- The Flow of Good News Continues for Advocates of Psilocybin aka Magic Mushrooms
- According to a New Poll, Roughly Half of Colorado Voters Are Likely to Support a Measure to Decriminalize Possession of Magic Mushrooms and Create a Legal Process for the Growth and Sale of the Popular Psychedelic, Psilocybin
Between March 17 – 19, 2020, a poll was conducted by RBI Strategies & Research, and its findings have emboldened Decriminalize Denver activists to launch a campaign to put its psilocybin reform initiative on the 2022 ballot.
The promising news comes roughly one year after Denver became the first U.S. city to decriminalize possession of psychedelic mushrooms, thanks again to the efforts of the Decriminalize Denver campaign, funded by the Committee for the Denver Psilocybin Initiative. The recent survey suggests that Colorado voters are not only open to expanding Denver’s psilocybin policy throughout the state, but that they’re also open to legalizing the supply chain and allowing health professionals to access the psychedelic for treatments pertaining to anxiety, depression, addiction, and other mental health issues.
“Shall there be a change to the Colorado Revised Statutes concerning psilocybin mushrooms, decriminalizing sale and possession for personal use of psilocybin mushrooms by persons 21 and older; allowing qualified mental health providers to authorize access to psilocybin mushrooms for people with depression, anxiety and other qualifying conditions including terminal illnesses; enacting necessary fees and licenses for qualified medical facilities run by qualified owners; requiring the State to license and regulate the cultivation, processing and sales of psilocybin mushrooms as well as impose penalties for violations of such regulations; and requiring that a review panel appointed by the Governor report annually on the implementation of this revised statute?”
Support for Psilocybin Reform is Strong
50% of respondents agreed that they would back a measure of this nature, with 29% being a ‘strong yes.’ While the discussions leading up to the ballot survey dealt mainly with decriminalization and medical access, the language in the above question speaks to a wider psilocybin program, complete with licensing opportunities not explicitly tied to therapeutic use.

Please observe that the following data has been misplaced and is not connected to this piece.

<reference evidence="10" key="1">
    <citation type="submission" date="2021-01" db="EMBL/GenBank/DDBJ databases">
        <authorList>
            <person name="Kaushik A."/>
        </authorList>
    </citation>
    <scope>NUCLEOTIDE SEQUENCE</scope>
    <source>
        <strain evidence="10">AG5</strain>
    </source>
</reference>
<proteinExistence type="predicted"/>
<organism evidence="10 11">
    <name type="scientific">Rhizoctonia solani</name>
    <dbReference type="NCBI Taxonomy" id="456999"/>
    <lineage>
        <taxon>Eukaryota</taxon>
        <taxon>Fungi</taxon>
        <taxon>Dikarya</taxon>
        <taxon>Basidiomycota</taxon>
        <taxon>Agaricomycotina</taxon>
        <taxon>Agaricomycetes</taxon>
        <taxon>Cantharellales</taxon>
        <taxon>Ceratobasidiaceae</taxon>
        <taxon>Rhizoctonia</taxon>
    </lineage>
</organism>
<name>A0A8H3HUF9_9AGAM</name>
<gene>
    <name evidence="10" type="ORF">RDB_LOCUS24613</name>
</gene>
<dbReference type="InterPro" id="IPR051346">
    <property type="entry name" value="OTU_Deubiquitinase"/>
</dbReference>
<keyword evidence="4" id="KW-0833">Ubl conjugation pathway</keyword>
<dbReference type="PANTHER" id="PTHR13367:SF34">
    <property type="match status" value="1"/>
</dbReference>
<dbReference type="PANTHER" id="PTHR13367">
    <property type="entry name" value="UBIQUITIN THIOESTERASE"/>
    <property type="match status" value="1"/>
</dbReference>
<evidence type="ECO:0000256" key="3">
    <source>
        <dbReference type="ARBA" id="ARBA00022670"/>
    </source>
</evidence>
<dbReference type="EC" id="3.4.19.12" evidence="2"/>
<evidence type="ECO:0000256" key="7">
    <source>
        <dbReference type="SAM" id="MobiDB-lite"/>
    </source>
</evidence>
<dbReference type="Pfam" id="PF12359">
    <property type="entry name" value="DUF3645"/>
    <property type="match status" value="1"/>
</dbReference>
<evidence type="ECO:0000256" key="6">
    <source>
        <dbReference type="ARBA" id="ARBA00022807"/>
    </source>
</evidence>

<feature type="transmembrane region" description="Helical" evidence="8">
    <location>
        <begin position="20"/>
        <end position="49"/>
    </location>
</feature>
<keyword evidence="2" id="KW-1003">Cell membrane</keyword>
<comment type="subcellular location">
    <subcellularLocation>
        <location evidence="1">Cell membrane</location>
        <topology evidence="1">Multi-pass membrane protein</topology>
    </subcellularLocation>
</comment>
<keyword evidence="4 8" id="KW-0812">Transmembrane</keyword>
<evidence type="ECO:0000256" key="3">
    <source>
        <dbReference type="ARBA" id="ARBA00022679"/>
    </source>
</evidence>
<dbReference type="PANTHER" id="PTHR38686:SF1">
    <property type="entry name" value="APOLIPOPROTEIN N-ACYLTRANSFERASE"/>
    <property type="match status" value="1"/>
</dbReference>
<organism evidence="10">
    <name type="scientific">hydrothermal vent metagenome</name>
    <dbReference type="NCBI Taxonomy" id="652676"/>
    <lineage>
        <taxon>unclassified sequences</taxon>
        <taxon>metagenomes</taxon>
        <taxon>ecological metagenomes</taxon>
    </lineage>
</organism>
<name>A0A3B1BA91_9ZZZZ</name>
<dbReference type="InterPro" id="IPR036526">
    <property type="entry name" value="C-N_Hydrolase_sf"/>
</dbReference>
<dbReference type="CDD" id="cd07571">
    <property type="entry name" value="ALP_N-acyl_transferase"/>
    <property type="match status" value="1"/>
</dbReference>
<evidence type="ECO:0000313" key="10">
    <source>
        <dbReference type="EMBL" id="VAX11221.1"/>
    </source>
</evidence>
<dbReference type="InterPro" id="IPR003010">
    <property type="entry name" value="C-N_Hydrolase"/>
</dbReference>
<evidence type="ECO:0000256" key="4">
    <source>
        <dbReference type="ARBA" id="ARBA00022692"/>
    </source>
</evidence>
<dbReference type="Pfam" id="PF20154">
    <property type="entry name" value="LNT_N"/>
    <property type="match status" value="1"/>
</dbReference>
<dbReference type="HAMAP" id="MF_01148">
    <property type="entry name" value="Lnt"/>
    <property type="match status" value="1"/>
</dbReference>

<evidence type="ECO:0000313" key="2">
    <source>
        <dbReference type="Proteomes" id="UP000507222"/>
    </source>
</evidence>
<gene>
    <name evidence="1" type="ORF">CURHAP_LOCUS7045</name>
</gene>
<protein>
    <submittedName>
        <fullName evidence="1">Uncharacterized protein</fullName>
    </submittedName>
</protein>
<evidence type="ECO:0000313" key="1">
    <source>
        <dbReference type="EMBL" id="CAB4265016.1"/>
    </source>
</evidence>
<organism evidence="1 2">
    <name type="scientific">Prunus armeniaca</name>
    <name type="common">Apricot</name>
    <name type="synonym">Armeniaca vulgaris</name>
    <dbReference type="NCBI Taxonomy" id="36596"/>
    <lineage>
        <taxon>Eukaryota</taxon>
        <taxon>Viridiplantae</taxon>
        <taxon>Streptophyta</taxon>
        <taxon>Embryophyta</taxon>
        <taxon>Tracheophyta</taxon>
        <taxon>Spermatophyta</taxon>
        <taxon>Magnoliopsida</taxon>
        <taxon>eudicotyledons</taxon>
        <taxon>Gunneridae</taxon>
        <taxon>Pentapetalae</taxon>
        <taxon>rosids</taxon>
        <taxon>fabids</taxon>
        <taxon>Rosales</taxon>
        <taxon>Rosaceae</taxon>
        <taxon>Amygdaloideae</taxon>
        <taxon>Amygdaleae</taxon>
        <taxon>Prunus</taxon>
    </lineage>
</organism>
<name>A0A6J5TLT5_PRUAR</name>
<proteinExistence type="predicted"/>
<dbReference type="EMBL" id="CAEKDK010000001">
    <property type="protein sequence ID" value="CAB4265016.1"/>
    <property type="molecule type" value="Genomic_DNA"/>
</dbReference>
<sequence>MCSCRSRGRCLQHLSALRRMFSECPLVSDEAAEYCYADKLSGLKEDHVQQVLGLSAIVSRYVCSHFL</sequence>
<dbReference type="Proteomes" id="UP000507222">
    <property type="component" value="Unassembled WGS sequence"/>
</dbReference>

Additionally, 54% of voters said they would support a proposal that decriminalized and legalized “certain natural remedies including psilocybin,” and 52% showed support for “certain psychedelics for people with qualifying ailments including depression, anxiety, and terminal illness,” with 31% strongly in favour.
“It’s tremendously encouraging that half of Coloradans support decriminalizing and regulating psilocybin mushrooms,” says Kevin Matthews, Campaign Manager of Decriminalize Denver and SPORE Executive Director. “The data also suggests that we have important work to do in terms of educating and informing Colorado residents of the potential of psilocybin, and how equitable access to mushrooms can have dramatic, positive effects in our neighborhoods.”
Calls for Reform Across the U.S.
The current Colorado-based psilocybin survey isn’t the only one of its kind. In Washington, D.C., 51% of voter respondents reported being in favour of a proposal to decriminalize a range of entheogenic plants. The level of support rose to 60% once voters received additional information about the proposed policy.
With the June 26, 2020 deadline for petition signatures approaching, the Decriminalize Nature D.C. campaign appears poised to have its Initiative Measure No. 81 qualify for the 2020 ballot. DNDC recently experienced a surge in support during the BLM protests collecting over 5,000 new signatures.
Voters in Oregon have also shown support for psychedelics reform — and local activists are aiming to place a therapeutic psilocybin legalization measure on the ballot this November. At least 135,000 signatures have been submitted for the reform — more than the 112,020 that are required to qualify.
Despite the many COVID-19 related challenges that have derailed other initiatives, the Oregon-based psychedelics reform campaign “Yes on IP 34” continues to push forward. With the campaign submitting more than enough signatures ahead of the deadline, it appears they should comfortably qualifying for the November ballot.
In light of the promising results from the recent Colorado survey organized by the Decriminalize Denver campaign, Kevin Matthews shared his thoughts with Marijuana Moment regarding the likelihood of 2022 ballot inclusion, the importance to engaging and educating the state’s voting population, and the growing support for psychedelics reform among Colorado residents.
“There is a high likelihood that a November 2022 ballot initiative will be pursued by proponents and activists in Colorado,” explained Matthews. “And this survey is the first step in informing how we conduct our outreach and education to reach potential voters. Anyone who wants to advocate for psilocybin mushrooms in Colorado, according to the polling and medical data, can feel confident that their testimony will be met with curiosity — if not downright support — from Colorado residents.”